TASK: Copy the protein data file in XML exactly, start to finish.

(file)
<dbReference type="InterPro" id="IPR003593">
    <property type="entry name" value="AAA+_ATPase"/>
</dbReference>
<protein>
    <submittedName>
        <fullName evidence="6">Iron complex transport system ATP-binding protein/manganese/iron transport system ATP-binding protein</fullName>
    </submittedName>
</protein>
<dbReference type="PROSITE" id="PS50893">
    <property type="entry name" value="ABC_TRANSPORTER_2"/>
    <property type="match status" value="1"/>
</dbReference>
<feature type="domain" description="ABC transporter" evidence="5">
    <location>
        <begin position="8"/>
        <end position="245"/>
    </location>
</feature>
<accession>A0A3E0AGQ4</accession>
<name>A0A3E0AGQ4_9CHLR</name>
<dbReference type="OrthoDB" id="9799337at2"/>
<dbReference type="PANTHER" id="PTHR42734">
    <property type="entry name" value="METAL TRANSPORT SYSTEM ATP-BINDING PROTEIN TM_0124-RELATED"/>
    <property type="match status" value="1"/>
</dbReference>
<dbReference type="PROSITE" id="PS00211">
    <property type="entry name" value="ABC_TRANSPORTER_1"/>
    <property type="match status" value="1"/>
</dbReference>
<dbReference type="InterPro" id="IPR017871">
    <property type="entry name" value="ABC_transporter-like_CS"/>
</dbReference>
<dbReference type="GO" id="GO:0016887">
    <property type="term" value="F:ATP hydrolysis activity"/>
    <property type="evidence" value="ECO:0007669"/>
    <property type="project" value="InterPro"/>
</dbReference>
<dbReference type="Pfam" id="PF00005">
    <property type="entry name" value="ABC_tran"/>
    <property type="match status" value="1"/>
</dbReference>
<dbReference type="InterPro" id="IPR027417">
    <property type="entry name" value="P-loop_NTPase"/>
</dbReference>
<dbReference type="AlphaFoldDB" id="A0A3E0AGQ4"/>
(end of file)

<dbReference type="InterPro" id="IPR003593">
    <property type="entry name" value="AAA+_ATPase"/>
</dbReference>
<protein>
    <submittedName>
        <fullName evidence="6">Iron complex transport system ATP-binding protein/manganese/iron transport system ATP-binding protein</fullName>
    </submittedName>
</protein>
<dbReference type="PROSITE" id="PS50893">
    <property type="entry name" value="ABC_TRANSPORTER_2"/>
    <property type="match status" value="1"/>
</dbReference>
<feature type="domain" description="ABC transporter" evidence="5">
    <location>
        <begin position="8"/>
        <end position="245"/>
    </location>
</feature>
<accession>A0A3E0AGQ4</accession>
<name>A0A3E0AGQ4_9CHLR</name>
<dbReference type="OrthoDB" id="9799337at2"/>
<dbReference type="PANTHER" id="PTHR42734">
    <property type="entry name" value="METAL TRANSPORT SYSTEM ATP-BINDING PROTEIN TM_0124-RELATED"/>
    <property type="match status" value="1"/>
</dbReference>
<dbReference type="PROSITE" id="PS00211">
    <property type="entry name" value="ABC_TRANSPORTER_1"/>
    <property type="match status" value="1"/>
</dbReference>
<dbReference type="InterPro" id="IPR017871">
    <property type="entry name" value="ABC_transporter-like_CS"/>
</dbReference>
<dbReference type="GO" id="GO:0016887">
    <property type="term" value="F:ATP hydrolysis activity"/>
    <property type="evidence" value="ECO:0007669"/>
    <property type="project" value="InterPro"/>
</dbReference>
<dbReference type="Pfam" id="PF00005">
    <property type="entry name" value="ABC_tran"/>
    <property type="match status" value="1"/>
</dbReference>
<dbReference type="InterPro" id="IPR027417">
    <property type="entry name" value="P-loop_NTPase"/>
</dbReference>
<dbReference type="AlphaFoldDB" id="A0A3E0AGQ4"/>